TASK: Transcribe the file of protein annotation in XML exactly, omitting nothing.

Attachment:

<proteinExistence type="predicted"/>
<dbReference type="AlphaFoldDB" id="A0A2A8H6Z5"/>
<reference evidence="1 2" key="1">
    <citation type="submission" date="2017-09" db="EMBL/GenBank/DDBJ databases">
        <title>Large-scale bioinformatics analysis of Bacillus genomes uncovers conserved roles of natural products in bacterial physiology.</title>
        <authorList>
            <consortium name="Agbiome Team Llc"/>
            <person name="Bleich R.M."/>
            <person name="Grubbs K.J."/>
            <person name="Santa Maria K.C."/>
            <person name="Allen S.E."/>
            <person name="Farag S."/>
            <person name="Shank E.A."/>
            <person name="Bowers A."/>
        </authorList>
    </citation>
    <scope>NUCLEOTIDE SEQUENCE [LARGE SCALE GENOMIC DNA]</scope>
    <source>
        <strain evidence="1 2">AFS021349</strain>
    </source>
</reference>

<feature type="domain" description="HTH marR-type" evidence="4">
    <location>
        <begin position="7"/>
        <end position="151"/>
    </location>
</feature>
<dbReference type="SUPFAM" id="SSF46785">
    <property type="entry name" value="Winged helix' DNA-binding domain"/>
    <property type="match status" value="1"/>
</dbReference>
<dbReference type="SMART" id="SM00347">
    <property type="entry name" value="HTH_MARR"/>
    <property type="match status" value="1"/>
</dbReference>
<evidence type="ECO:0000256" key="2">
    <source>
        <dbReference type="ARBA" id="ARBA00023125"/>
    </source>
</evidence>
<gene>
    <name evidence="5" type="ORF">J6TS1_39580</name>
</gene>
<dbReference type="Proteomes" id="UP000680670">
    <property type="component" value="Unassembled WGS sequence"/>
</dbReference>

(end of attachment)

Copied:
<proteinExistence type="predicted"/>
<dbReference type="AlphaFoldDB" id="A0A2A8H6Z5"/>
<reference evidence="1 2" key="1">
    <citation type="submission" date="2017-09" db="EMBL/GenBank/DDBJ databases">
        <title>Large-scale bioinformatics analysis of Bacillus genomes uncovers conserved roles of natural products in bacterial physiology.</title>
        <authorList>
            <consortium name="Agbiome Team Llc"/>
            <person name="Bleich R.M."/>
            <person name="Grubbs K.J."/>
            <person name="Santa Maria K.C."/>
            <person name="Allen S.E."/>
            <person name="Farag S."/>
            <person name="Shank E.A."/>
            <person name="Bowers A."/>
        </authorList>
    </citation>
    <scope>NUCLEOTIDE SEQUENCE [LARGE SCALE GENOMIC DNA]</scope>
    <source>
        <strain evidence="1 2">AFS021349</strain>
    </source>
</reference>

<feature type="domain" description="HTH marR-type" evidence="4">
    <location>
        <begin position="7"/>
        <end position="151"/>
    </location>
</feature>
<dbReference type="SUPFAM" id="SSF46785">
    <property type="entry name" value="Winged helix' DNA-binding domain"/>
    <property type="match status" value="1"/>
</dbReference>
<dbReference type="SMART" id="SM00347">
    <property type="entry name" value="HTH_MARR"/>
    <property type="match status" value="1"/>
</dbReference>
<evidence type="ECO:0000256" key="2">
    <source>
        <dbReference type="ARBA" id="ARBA00023125"/>
    </source>
</evidence>
<gene>
    <name evidence="5" type="ORF">J6TS1_39580</name>
</gene>
<dbReference type="Proteomes" id="UP000680670">
    <property type="component" value="Unassembled WGS sequence"/>
</dbReference>